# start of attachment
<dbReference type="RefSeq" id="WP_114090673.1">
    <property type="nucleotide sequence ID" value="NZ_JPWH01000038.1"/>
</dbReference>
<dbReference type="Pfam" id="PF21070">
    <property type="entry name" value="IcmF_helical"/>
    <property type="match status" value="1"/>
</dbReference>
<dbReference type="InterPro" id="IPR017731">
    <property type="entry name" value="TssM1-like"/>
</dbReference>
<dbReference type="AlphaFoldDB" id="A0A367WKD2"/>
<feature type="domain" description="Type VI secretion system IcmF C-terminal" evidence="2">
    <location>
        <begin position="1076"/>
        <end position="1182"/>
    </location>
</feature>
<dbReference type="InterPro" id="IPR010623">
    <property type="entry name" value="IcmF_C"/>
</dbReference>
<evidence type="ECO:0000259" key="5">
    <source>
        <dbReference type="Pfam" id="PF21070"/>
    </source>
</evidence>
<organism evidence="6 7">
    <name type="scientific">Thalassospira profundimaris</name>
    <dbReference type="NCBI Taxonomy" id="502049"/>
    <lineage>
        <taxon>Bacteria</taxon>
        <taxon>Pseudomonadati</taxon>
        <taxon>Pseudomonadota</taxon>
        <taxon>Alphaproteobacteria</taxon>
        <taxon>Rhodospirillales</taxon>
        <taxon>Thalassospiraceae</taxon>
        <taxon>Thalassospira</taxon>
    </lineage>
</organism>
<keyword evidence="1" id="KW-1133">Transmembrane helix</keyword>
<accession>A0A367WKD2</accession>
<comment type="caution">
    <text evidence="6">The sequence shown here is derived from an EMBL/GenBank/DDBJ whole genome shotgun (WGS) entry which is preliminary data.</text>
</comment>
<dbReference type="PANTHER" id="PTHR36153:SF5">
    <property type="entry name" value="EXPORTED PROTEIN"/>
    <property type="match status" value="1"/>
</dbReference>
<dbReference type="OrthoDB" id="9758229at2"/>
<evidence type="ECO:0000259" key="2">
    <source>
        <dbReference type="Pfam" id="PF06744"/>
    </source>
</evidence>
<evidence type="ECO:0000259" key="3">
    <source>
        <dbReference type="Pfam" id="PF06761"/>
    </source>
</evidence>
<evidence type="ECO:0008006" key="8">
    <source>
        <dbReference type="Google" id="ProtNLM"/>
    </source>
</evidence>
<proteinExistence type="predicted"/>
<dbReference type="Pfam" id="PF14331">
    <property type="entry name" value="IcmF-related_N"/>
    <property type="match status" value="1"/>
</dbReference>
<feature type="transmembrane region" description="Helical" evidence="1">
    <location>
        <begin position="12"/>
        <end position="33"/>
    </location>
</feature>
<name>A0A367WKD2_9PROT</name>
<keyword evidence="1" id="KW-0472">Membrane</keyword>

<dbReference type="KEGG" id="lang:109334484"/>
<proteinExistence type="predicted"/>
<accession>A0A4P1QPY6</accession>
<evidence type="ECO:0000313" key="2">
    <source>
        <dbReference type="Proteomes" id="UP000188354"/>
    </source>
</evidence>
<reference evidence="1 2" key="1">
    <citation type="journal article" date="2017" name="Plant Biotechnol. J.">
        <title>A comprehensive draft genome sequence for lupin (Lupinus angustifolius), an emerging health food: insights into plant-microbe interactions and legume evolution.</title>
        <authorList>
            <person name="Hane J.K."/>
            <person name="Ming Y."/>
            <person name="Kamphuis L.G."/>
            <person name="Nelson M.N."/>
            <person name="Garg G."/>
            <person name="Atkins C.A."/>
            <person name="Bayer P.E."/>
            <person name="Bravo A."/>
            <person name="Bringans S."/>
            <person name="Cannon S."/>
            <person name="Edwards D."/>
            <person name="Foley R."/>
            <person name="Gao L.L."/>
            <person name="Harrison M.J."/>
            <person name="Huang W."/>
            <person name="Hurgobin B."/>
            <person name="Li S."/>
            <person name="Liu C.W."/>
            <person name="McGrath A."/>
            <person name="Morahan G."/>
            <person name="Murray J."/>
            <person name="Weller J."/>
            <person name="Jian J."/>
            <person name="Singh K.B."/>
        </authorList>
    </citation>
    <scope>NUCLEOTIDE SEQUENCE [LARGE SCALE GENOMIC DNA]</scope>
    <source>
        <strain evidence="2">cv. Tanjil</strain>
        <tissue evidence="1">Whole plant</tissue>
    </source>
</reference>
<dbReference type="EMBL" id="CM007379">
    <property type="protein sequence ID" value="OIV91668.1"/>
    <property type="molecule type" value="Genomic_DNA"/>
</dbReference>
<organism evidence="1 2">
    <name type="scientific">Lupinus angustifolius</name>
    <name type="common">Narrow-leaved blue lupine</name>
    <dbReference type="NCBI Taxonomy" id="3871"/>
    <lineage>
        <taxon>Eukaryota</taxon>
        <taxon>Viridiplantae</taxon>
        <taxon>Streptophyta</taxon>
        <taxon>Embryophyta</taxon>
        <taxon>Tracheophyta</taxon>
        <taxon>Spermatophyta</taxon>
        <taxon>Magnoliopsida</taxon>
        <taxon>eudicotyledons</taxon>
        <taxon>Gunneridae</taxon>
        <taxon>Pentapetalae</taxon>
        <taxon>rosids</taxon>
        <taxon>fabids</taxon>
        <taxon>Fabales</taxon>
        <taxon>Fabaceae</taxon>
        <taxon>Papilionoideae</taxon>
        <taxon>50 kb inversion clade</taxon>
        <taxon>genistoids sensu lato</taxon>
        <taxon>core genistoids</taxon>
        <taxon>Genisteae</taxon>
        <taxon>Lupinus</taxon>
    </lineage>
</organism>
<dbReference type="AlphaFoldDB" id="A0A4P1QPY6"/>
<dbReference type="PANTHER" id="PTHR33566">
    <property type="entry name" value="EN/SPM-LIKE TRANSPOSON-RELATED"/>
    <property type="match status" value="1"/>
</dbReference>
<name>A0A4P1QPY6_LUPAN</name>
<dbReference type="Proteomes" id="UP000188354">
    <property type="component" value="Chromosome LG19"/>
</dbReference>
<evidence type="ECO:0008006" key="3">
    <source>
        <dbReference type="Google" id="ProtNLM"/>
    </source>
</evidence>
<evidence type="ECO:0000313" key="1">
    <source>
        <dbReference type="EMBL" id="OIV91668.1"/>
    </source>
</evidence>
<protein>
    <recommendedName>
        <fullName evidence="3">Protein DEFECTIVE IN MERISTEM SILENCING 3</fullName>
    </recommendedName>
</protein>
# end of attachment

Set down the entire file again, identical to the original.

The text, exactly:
<dbReference type="RefSeq" id="WP_114090673.1">
    <property type="nucleotide sequence ID" value="NZ_JPWH01000038.1"/>
</dbReference>
<dbReference type="Pfam" id="PF21070">
    <property type="entry name" value="IcmF_helical"/>
    <property type="match status" value="1"/>
</dbReference>
<dbReference type="InterPro" id="IPR017731">
    <property type="entry name" value="TssM1-like"/>
</dbReference>
<dbReference type="AlphaFoldDB" id="A0A367WKD2"/>
<feature type="domain" description="Type VI secretion system IcmF C-terminal" evidence="2">
    <location>
        <begin position="1076"/>
        <end position="1182"/>
    </location>
</feature>
<dbReference type="InterPro" id="IPR010623">
    <property type="entry name" value="IcmF_C"/>
</dbReference>
<evidence type="ECO:0000259" key="5">
    <source>
        <dbReference type="Pfam" id="PF21070"/>
    </source>
</evidence>
<organism evidence="6 7">
    <name type="scientific">Thalassospira profundimaris</name>
    <dbReference type="NCBI Taxonomy" id="502049"/>
    <lineage>
        <taxon>Bacteria</taxon>
        <taxon>Pseudomonadati</taxon>
        <taxon>Pseudomonadota</taxon>
        <taxon>Alphaproteobacteria</taxon>
        <taxon>Rhodospirillales</taxon>
        <taxon>Thalassospiraceae</taxon>
        <taxon>Thalassospira</taxon>
    </lineage>
</organism>
<keyword evidence="1" id="KW-1133">Transmembrane helix</keyword>
<accession>A0A367WKD2</accession>
<comment type="caution">
    <text evidence="6">The sequence shown here is derived from an EMBL/GenBank/DDBJ whole genome shotgun (WGS) entry which is preliminary data.</text>
</comment>
<dbReference type="PANTHER" id="PTHR36153:SF5">
    <property type="entry name" value="EXPORTED PROTEIN"/>
    <property type="match status" value="1"/>
</dbReference>
<dbReference type="OrthoDB" id="9758229at2"/>
<evidence type="ECO:0000259" key="2">
    <source>
        <dbReference type="Pfam" id="PF06744"/>
    </source>
</evidence>
<evidence type="ECO:0000259" key="3">
    <source>
        <dbReference type="Pfam" id="PF06761"/>
    </source>
</evidence>
<evidence type="ECO:0008006" key="8">
    <source>
        <dbReference type="Google" id="ProtNLM"/>
    </source>
</evidence>
<proteinExistence type="predicted"/>
<dbReference type="Pfam" id="PF14331">
    <property type="entry name" value="IcmF-related_N"/>
    <property type="match status" value="1"/>
</dbReference>
<feature type="transmembrane region" description="Helical" evidence="1">
    <location>
        <begin position="12"/>
        <end position="33"/>
    </location>
</feature>
<name>A0A367WKD2_9PROT</name>
<keyword evidence="1" id="KW-0472">Membrane</keyword>

<dbReference type="KEGG" id="lang:109334484"/>
<proteinExistence type="predicted"/>
<accession>A0A4P1QPY6</accession>
<evidence type="ECO:0000313" key="2">
    <source>
        <dbReference type="Proteomes" id="UP000188354"/>
    </source>
</evidence>
<reference evidence="1 2" key="1">
    <citation type="journal article" date="2017" name="Plant Biotechnol. J.">
        <title>A comprehensive draft genome sequence for lupin (Lupinus angustifolius), an emerging health food: insights into plant-microbe interactions and legume evolution.</title>
        <authorList>
            <person name="Hane J.K."/>
            <person name="Ming Y."/>
            <person name="Kamphuis L.G."/>
            <person name="Nelson M.N."/>
            <person name="Garg G."/>
            <person name="Atkins C.A."/>
            <person name="Bayer P.E."/>
            <person name="Bravo A."/>
            <person name="Bringans S."/>
            <person name="Cannon S."/>
            <person name="Edwards D."/>
            <person name="Foley R."/>
            <person name="Gao L.L."/>
            <person name="Harrison M.J."/>
            <person name="Huang W."/>
            <person name="Hurgobin B."/>
            <person name="Li S."/>
            <person name="Liu C.W."/>
            <person name="McGrath A."/>
            <person name="Morahan G."/>
            <person name="Murray J."/>
            <person name="Weller J."/>
            <person name="Jian J."/>
            <person name="Singh K.B."/>
        </authorList>
    </citation>
    <scope>NUCLEOTIDE SEQUENCE [LARGE SCALE GENOMIC DNA]</scope>
    <source>
        <strain evidence="2">cv. Tanjil</strain>
        <tissue evidence="1">Whole plant</tissue>
    </source>
</reference>
<dbReference type="EMBL" id="CM007379">
    <property type="protein sequence ID" value="OIV91668.1"/>
    <property type="molecule type" value="Genomic_DNA"/>
</dbReference>
<organism evidence="1 2">
    <name type="scientific">Lupinus angustifolius</name>
    <name type="common">Narrow-leaved blue lupine</name>
    <dbReference type="NCBI Taxonomy" id="3871"/>
    <lineage>
        <taxon>Eukaryota</taxon>
        <taxon>Viridiplantae</taxon>
        <taxon>Streptophyta</taxon>
        <taxon>Embryophyta</taxon>
        <taxon>Tracheophyta</taxon>
        <taxon>Spermatophyta</taxon>
        <taxon>Magnoliopsida</taxon>
        <taxon>eudicotyledons</taxon>
        <taxon>Gunneridae</taxon>
        <taxon>Pentapetalae</taxon>
        <taxon>rosids</taxon>
        <taxon>fabids</taxon>
        <taxon>Fabales</taxon>
        <taxon>Fabaceae</taxon>
        <taxon>Papilionoideae</taxon>
        <taxon>50 kb inversion clade</taxon>
        <taxon>genistoids sensu lato</taxon>
        <taxon>core genistoids</taxon>
        <taxon>Genisteae</taxon>
        <taxon>Lupinus</taxon>
    </lineage>
</organism>
<dbReference type="AlphaFoldDB" id="A0A4P1QPY6"/>
<dbReference type="PANTHER" id="PTHR33566">
    <property type="entry name" value="EN/SPM-LIKE TRANSPOSON-RELATED"/>
    <property type="match status" value="1"/>
</dbReference>
<name>A0A4P1QPY6_LUPAN</name>
<dbReference type="Proteomes" id="UP000188354">
    <property type="component" value="Chromosome LG19"/>
</dbReference>
<evidence type="ECO:0008006" key="3">
    <source>
        <dbReference type="Google" id="ProtNLM"/>
    </source>
</evidence>
<evidence type="ECO:0000313" key="1">
    <source>
        <dbReference type="EMBL" id="OIV91668.1"/>
    </source>
</evidence>
<protein>
    <recommendedName>
        <fullName evidence="3">Protein DEFECTIVE IN MERISTEM SILENCING 3</fullName>
    </recommendedName>
</protein>